The November meeting of Chipping Campden WI always includes the AGM so we usually whiz through the ordinary monthly meeting, minutes, reports and so on, to get to the AGM as quickly as possible Afterwards we normally have a short talk before refreshments. This year was different. We did it the other way round!
The charming speaker had brought a presentation from the Gloucestershire Animal Welfare Association and Cheltenham Animal Shelter. Miss Jenner told us of the surprisingly wide field of activities that come under that organisation. As one would expect much of their work is in rescuing and, when the owners cannot be found, rehoming dogs and cats. Nine out of ten are strays but one in 10 is signed over from someone who cannot for good reason continue to keep their pet.
When a stray cat or dog is brought in, it is checked to see if it has a named collar or a microchip giving the owners name. If the owner cannot be traced the animal is vaccinated and any fleas and worms are dealt with during a seven-day period during which it is housed in quarantine. Sometimes the owner contacts them and can be reunited with their lost pet. If this does not happened then rehoming is arranged where this is possible. Alas, more cats and dogs come to the shelter than there are people seeking new pets. Some too are too old, ill, badly behaved or otherwise unsuitable for rehoming and then, with regret, the answer may have to be ‘euthanising.’
After explaining the ramifications of this and other sides of their work. Miss Jenner, told us, with illustrations, of some of the tragic cases of neglect and abuse that have occurred. She hastened to assure us that none was local to our county, but the thought that anyone, anywhere, could have left a dog for six weeks locked in the house without food while they went on holiday or that boys could have attempted to hang a stolen puppy and then used it for target practice , was too horrific for words.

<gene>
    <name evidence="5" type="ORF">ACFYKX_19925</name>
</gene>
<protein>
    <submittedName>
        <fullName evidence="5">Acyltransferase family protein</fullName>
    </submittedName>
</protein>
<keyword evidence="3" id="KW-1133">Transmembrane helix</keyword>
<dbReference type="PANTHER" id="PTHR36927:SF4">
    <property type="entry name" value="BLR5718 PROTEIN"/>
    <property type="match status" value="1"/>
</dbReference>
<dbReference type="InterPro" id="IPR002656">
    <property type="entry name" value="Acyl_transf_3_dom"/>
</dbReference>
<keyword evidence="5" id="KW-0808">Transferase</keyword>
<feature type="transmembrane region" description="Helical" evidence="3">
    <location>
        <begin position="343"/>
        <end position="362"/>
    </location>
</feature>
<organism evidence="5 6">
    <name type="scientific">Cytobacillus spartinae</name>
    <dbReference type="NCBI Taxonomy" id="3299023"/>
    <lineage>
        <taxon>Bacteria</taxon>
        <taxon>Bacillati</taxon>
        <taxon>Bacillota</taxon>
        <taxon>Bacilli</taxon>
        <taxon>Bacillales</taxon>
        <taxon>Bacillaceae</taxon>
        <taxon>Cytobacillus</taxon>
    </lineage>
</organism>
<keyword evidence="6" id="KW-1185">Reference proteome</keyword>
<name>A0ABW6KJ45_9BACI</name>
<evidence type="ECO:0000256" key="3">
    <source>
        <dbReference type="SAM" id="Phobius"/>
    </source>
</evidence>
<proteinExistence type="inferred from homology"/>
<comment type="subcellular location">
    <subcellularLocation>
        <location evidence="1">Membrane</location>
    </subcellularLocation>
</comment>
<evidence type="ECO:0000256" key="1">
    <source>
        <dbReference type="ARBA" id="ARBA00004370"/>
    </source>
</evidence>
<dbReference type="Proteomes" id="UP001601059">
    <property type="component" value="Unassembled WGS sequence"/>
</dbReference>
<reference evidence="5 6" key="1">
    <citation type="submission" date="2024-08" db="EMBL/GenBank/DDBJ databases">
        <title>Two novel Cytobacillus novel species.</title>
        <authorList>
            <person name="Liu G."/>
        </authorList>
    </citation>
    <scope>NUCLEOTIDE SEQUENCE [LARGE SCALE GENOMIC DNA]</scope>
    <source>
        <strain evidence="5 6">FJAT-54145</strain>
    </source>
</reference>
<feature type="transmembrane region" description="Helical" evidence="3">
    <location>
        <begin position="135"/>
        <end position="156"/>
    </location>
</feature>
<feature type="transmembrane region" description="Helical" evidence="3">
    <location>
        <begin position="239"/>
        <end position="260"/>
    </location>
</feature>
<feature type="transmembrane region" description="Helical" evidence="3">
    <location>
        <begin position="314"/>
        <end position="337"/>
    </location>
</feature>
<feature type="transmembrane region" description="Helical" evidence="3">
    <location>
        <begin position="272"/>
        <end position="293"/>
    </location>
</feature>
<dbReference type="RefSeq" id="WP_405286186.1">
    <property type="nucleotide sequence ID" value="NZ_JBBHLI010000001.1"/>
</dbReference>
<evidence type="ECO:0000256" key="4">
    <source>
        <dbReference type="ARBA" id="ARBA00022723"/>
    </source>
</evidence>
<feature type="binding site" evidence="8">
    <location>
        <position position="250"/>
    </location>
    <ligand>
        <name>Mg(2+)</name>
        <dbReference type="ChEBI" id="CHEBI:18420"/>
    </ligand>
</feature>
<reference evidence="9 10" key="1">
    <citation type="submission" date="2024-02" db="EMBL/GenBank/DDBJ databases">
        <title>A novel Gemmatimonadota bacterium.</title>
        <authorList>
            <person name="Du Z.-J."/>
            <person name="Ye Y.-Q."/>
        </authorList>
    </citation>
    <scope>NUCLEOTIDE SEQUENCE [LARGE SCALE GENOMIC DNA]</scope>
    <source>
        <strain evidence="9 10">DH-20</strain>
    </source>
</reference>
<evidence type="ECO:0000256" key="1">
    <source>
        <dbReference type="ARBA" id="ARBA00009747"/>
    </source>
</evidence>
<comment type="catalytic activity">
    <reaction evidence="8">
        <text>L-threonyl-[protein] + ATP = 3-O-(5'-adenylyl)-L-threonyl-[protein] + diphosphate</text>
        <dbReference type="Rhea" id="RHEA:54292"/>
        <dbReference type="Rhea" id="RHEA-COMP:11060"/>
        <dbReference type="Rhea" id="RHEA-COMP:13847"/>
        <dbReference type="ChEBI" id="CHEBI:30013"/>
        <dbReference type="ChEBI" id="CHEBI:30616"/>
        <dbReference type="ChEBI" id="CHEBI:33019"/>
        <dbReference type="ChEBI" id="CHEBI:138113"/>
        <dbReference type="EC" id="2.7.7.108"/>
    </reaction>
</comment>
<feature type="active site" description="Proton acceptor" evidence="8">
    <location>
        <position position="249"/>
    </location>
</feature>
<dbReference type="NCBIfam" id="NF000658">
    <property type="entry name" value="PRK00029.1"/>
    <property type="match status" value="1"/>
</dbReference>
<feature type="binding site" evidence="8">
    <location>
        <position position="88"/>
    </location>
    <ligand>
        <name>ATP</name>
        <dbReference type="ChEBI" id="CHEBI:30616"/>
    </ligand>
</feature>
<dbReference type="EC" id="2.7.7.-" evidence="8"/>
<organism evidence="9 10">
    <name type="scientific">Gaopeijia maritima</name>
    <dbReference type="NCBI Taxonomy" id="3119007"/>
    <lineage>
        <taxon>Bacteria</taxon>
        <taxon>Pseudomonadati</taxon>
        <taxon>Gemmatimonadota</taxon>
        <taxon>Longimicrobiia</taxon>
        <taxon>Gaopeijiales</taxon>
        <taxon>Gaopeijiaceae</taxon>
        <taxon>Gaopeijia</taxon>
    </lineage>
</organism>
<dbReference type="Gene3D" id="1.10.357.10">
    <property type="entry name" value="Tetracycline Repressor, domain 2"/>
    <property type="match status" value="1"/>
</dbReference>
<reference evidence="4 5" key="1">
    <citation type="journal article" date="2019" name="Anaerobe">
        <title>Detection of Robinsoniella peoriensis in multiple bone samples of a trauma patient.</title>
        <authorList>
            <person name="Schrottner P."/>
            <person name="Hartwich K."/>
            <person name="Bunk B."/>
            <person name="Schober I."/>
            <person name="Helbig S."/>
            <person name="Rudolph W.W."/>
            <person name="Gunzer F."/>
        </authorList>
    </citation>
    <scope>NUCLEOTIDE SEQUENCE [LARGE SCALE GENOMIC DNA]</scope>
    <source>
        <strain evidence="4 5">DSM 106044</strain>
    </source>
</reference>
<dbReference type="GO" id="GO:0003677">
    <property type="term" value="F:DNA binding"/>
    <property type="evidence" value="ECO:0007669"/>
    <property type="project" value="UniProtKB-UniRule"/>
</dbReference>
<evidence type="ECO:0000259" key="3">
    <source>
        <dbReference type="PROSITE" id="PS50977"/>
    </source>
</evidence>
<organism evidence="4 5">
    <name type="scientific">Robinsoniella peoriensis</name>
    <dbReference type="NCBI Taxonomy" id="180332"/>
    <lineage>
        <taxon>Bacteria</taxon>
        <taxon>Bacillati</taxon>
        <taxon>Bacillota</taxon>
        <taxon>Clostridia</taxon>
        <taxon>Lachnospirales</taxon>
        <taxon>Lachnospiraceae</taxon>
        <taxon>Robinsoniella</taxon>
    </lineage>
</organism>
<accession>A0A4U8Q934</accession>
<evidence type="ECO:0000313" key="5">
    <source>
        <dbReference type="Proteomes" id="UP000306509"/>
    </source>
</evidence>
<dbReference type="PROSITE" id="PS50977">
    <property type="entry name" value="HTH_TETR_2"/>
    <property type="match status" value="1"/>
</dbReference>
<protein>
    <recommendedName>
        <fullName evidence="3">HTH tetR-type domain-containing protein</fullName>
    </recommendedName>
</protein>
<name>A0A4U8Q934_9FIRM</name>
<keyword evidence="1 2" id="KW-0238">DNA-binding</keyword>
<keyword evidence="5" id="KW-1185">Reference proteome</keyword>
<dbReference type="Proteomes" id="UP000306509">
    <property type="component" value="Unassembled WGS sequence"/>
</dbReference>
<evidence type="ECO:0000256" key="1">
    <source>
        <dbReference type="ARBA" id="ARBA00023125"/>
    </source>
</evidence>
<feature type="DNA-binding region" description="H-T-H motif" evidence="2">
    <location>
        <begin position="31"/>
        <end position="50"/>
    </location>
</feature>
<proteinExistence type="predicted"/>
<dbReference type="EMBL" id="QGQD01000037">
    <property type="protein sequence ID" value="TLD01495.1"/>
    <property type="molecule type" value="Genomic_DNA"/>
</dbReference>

Her own particular field is in education. Not just spreading news of the Shelter to WIs and other groups, but a project against violence, teaching disruptive schoolchildren and young offenders with a history of violence how to behave to other people and to animals. The intention is to increase compassion and respect for others together with getting them to become more responsible. We felt this aspect of her work was extremely valuable. The vote of thanks by Mrs Carole Moss expressed our appreciation both of her talk and of the work or the organisation.
Then she left for it was a cold and frosty night and she had a long way to go. We turned to the more mundane matters of our ordinary and annual general meetings. At the AGM our President, Mrs Sue Morrey gave a report on her first year in office thanking her committee and others who had helped during the year – and later on the agenda she was voted back unanimously for next year. Awards were presented for those first second and third in the two monthly competitions held throughout the year. Thanks to the officers and to the committee as a whole in the past year were again unanimously and warmly given.
Next came the refreshments, which were lavish and, of course, scrumptious.
(From the Chipping Campden Bulletin. Reproduced with kind permission of Jeremy Green)